Another comes from Omar's wife, Sophia (Preeya Kalidas), a nurse who endorses her husband's suicidal ambitions. Sophia's longing for the carnage that Omar will create is unpalatable enough. Juxtaposed with the care-giving connotations of her NHS uniform, her yearning becomes impossible to rationalise or laugh off.

Omar displays a relish for language that is typical of Morris's writing. He slips into rat-tat-tat rants lambasting obscure reference points (Gordon Ramsay and Sainsbury's Taste the Difference range get a mention) and rejects his strait-laced brother's attempts to preach to him - to "do a wisdom shit on my head". He is alone in recognising the idiocy of his peers, but isn't immune to it; he lacks the self-awareness to see the dippy side of conversing with fellow jihadists via puffin avatars on a pre-school website. (The gag is a shade too close to the scene from In the Loop, which Bain and Armstrong also co-wrote, in which military casualties are totted up on a talking calculator.) The poignancy of the film arises from the gap between Omar's realisation that his bloodlust may be misguided and his inability to stem it.

The hexagonal peg in the group - square doesn't begin to describe his eccentricity factor - is Barry (Nigel Lindsay). As a white, middle-aged, latently homosexual convert to Islam, Barry occupies a niche beyond the dominion of the most accommodating personals ad or specialist publisher. His intellectual levels rise and fall unpredictably. He has the wherewithal to insinuate himself into a panel discussion on Islamophobia, but not to realise that the FBI can still trace your Sim card once you've swallowed it.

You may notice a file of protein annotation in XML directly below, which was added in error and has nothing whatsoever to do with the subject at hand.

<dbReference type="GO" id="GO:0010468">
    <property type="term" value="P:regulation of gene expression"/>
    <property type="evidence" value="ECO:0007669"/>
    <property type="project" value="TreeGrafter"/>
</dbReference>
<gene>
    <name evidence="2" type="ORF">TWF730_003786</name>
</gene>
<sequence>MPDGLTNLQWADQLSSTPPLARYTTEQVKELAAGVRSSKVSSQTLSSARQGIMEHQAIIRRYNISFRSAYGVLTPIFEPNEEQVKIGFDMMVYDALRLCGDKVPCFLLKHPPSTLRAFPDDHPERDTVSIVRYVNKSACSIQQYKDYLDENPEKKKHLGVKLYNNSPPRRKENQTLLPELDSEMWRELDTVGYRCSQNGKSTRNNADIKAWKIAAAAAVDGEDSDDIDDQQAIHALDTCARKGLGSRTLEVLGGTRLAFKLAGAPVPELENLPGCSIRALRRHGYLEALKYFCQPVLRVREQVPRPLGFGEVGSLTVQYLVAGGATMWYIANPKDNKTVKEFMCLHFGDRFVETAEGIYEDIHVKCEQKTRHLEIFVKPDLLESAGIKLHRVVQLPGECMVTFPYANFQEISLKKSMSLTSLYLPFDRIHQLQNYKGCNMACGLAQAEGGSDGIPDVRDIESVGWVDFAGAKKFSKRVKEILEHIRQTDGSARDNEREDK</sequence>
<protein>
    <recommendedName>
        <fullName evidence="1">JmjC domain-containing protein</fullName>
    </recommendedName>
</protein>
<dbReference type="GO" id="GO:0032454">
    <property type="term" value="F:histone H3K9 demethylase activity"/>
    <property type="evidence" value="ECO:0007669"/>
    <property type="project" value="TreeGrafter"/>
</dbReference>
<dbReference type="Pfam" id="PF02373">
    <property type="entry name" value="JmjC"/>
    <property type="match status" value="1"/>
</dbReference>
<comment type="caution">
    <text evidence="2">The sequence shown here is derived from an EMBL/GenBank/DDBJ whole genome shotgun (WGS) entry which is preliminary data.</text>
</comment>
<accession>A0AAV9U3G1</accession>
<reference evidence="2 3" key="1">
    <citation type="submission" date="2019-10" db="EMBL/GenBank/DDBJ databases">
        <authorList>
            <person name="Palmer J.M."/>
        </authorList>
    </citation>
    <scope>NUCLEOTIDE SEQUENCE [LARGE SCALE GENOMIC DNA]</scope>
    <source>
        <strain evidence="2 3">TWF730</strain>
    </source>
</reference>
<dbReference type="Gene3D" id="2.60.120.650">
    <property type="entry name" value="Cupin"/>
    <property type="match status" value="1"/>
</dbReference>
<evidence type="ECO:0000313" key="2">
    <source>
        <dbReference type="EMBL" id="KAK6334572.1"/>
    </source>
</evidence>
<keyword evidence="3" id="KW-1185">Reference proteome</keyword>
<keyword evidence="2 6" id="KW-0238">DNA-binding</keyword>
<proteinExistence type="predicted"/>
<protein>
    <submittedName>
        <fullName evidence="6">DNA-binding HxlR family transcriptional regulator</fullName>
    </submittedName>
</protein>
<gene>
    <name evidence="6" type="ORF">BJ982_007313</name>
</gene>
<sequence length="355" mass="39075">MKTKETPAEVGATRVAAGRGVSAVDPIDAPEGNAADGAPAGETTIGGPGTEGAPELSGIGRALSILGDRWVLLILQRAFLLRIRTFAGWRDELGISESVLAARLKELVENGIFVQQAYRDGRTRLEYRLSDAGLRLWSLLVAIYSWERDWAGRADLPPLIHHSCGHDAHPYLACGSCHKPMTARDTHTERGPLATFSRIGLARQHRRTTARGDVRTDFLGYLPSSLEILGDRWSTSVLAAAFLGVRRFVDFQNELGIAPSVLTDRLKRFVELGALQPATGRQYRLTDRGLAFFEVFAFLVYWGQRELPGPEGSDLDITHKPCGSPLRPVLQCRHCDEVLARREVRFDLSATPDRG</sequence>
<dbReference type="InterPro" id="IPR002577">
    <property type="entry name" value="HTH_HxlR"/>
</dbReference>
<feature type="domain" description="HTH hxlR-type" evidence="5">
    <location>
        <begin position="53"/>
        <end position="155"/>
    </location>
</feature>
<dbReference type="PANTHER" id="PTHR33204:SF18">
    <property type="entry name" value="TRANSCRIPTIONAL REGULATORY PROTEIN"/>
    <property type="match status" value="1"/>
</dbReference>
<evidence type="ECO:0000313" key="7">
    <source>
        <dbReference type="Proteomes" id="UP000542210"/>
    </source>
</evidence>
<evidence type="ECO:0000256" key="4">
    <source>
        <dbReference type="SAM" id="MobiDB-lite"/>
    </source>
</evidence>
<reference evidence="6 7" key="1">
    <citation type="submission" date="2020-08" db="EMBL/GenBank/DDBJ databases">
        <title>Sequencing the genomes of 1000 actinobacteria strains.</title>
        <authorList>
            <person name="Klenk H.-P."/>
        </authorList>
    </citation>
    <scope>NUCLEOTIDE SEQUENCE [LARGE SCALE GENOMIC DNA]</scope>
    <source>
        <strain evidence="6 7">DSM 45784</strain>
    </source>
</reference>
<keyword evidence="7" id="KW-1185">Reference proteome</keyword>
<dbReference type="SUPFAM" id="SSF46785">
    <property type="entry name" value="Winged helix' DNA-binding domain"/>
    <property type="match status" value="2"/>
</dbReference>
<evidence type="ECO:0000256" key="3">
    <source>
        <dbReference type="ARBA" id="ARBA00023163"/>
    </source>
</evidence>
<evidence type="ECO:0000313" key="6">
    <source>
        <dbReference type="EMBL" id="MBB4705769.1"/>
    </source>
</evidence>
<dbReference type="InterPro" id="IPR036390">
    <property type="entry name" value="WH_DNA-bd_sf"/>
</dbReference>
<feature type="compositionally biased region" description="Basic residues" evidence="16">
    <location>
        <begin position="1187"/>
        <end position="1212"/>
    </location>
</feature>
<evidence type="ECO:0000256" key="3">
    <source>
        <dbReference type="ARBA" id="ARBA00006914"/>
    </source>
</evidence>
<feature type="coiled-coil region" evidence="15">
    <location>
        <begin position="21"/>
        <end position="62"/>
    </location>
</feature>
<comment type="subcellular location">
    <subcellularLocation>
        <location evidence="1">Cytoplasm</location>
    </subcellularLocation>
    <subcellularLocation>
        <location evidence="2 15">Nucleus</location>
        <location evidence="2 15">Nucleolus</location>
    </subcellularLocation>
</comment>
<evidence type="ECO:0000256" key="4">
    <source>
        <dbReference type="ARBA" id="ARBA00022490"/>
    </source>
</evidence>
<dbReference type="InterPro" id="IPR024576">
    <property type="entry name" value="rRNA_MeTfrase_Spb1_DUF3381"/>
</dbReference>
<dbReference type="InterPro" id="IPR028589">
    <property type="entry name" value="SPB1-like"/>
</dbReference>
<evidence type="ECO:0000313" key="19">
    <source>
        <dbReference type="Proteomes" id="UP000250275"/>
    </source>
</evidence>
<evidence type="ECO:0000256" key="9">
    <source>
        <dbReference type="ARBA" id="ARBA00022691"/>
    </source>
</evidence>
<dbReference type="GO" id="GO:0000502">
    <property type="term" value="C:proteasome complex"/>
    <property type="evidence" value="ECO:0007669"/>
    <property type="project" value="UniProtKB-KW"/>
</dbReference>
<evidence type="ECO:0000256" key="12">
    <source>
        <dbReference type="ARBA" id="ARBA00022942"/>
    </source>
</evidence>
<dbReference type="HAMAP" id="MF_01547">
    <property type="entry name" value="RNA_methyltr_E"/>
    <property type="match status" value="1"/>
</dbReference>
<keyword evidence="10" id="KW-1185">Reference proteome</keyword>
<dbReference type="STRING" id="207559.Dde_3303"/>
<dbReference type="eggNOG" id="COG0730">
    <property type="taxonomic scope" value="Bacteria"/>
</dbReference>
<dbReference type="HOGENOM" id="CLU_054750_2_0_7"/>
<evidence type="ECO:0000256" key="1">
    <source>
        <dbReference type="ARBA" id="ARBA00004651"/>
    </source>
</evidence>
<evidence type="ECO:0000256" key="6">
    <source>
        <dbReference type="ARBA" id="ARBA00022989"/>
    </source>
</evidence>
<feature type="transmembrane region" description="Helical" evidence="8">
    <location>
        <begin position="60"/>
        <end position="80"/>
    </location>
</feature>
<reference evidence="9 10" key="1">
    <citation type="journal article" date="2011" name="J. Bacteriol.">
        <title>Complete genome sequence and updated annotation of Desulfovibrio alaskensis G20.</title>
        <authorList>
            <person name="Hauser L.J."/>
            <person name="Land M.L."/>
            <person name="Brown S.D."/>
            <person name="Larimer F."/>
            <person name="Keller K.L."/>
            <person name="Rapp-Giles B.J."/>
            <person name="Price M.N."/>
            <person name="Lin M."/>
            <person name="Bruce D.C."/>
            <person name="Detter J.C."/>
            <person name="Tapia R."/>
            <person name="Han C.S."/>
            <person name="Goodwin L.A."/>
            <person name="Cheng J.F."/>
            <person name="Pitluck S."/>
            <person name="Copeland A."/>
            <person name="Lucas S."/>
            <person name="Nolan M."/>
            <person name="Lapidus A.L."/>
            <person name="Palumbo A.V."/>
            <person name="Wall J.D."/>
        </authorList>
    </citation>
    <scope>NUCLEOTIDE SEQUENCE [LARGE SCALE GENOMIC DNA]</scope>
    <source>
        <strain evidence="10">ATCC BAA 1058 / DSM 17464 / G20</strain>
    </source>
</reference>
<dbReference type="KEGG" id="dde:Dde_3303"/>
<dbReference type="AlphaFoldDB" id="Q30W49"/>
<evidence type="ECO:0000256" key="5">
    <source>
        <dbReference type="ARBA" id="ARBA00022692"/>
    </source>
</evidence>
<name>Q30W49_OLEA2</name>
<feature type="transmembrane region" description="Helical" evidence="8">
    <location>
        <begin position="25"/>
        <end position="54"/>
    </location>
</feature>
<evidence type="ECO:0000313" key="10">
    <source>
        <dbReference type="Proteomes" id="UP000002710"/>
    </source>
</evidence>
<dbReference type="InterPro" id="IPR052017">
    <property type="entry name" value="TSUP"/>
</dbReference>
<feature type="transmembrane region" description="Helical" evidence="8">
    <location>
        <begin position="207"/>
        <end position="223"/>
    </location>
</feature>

It is bizarre that Barry is responsible for the only deliberate acts of violence in the film - first when he expresses his commitment in front of a new recruit by driving a car very, very slowly into a low wall, and later when he punches himself in the face to win an argument. The absence of any back story to explain Barry is frustrating, but the film is good at ­making its characters fit comic types that any sitcom-watcher will find comforting. What a pity, you think, that Omar's cell never got to meet the sitting-room revolutionaries of ­Citizen Smith.

Abrasiveness and controversy are so closely associated with Morris's work that the quaint lilt of Four Lions is its most subversive aspect. Despite the supposedly groundbreaking subject matter, the camera finds tradition wherever it turns. Just as Edgar Wright and Simon Pegg's Hot Fuzz exploited comic incongruity by bringing action-movie conventions to a rural town of summer fetes and am-dram, so Four Lions lends to terrorism a hint of Ealing, a dash of Monty Python. There's something very Ladykillers about scenes in which the bombers bicker among themselves in their glum neighbourhood hideout. When the gang members are learning how to jog "smoothly" to avoid jostling the explosives in their care, they could pass for employees of the Ministry of Silly Walks. The non-human casualties recall the cosy, mock-savage affronts to canine and marine life in A Fish Called Wanda.